Welcome to Freedom’s Edge

Welcome to my blog! This blog is a place for dialogue about the relationship between Religious Freedom, LGBT Rights, and Reproductive Freedom. Unlike many people, I do not think religious freedom and sexual freedom must conflict with each other. In many situations both can be protected. In other situations one will prevail, but my hope is that through dialogue and bridge building we can work to foster greater understanding and empathy on both sides of the debate.

2 thoughts on “Welcome to Freedom’s Edge

  1. Robert Smith July 15, 2016 / 11:46 am

    There are several aspects missing from the court’s analysis of this case. The florist is doing more than making arrangements when a wedding is involved. He or she is using artistic ability to celebrate an event that her faith tells her is immoral. To do so requires her to be intimately involved in the ceremony. In effect, the court is ordering her to be happy for the couple. They are doing so under the threat of closing her business and bankrupting her personally, taking her home and her property in the process. She offered to refer the couple to someone who would gladly provide the service. In effect, the State of Washington is discriminating against devout Christians, telling them they cannot be florists, bakers or photographers of weddings. This kind of precedent opens all kinds of doors to what is, in effect, the persecution of devout Christians by our state, local and federal governments. For example, the state of Iowa is now being sued because its civil rights division ruled that worship services were public accomodiations and thus subject to its SOGI law. The implication was they believed that it was against the law to preach anything that was uncomfortable to the LGBT community. This decisions ought to be overturned on appeal.

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    • fravitch12 July 15, 2016 / 3:03 pm

      Robert,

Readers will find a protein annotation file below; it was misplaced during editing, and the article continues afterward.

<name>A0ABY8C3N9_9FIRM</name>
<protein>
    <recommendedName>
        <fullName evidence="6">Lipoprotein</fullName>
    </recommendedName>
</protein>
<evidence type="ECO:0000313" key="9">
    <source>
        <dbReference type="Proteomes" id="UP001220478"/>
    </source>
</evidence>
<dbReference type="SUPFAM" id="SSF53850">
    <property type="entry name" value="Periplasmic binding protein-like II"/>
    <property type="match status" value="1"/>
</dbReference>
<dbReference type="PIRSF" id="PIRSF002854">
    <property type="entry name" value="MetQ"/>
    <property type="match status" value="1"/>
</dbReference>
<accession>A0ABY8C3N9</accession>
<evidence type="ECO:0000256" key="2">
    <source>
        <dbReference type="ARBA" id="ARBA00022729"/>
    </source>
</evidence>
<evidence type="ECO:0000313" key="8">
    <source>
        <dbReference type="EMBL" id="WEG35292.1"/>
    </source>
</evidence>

Thank you for your comment. The situation in Iowa is a bit more complex than that, but I want to be clear that I completely oppose requiring any religious entity to have to modify or change anything in it’s religious practices or in any other context. Therefore, the church should win in Iowa. I do not view for-profit entities as religious entities so there is a profound difference between a church, synagogue, mosque, religious charity and a company like Hobby Lobby. I agree with you wholeheartedly that Baronnelle Stutzman has been placed in a Hobson’s Choice between following her faith and maintaining a central part of her business, but it is a business and she did violate the antidiscrimination law so the key legal question is whether she can be accommodated. If Arlene’s Flowers was a religious entity rather than a public accommodation the answer would be clear, but Arlene’s Flowers is a public accommodation so the case is much harder. The trial court paid short shrift to her religious concerns and perhaps the Washington Supreme Court will analyze those concerns more carefully, but if there is no way to accommodate her without violating the state’s compelling interest in preventing discrimination she will probably lose. I think this is a close call. The Iowa situation is not close since a religious entity is involved and the notion that a church or a church service is a public accommodation whose substance can be regulated by the state, even if somehow supported under a literal reading of the state law on public accommodations, is ridiculous. It violates the doctrine of Church Autonomy, which the United States Supreme Court has been reasonably consistent in favoring.

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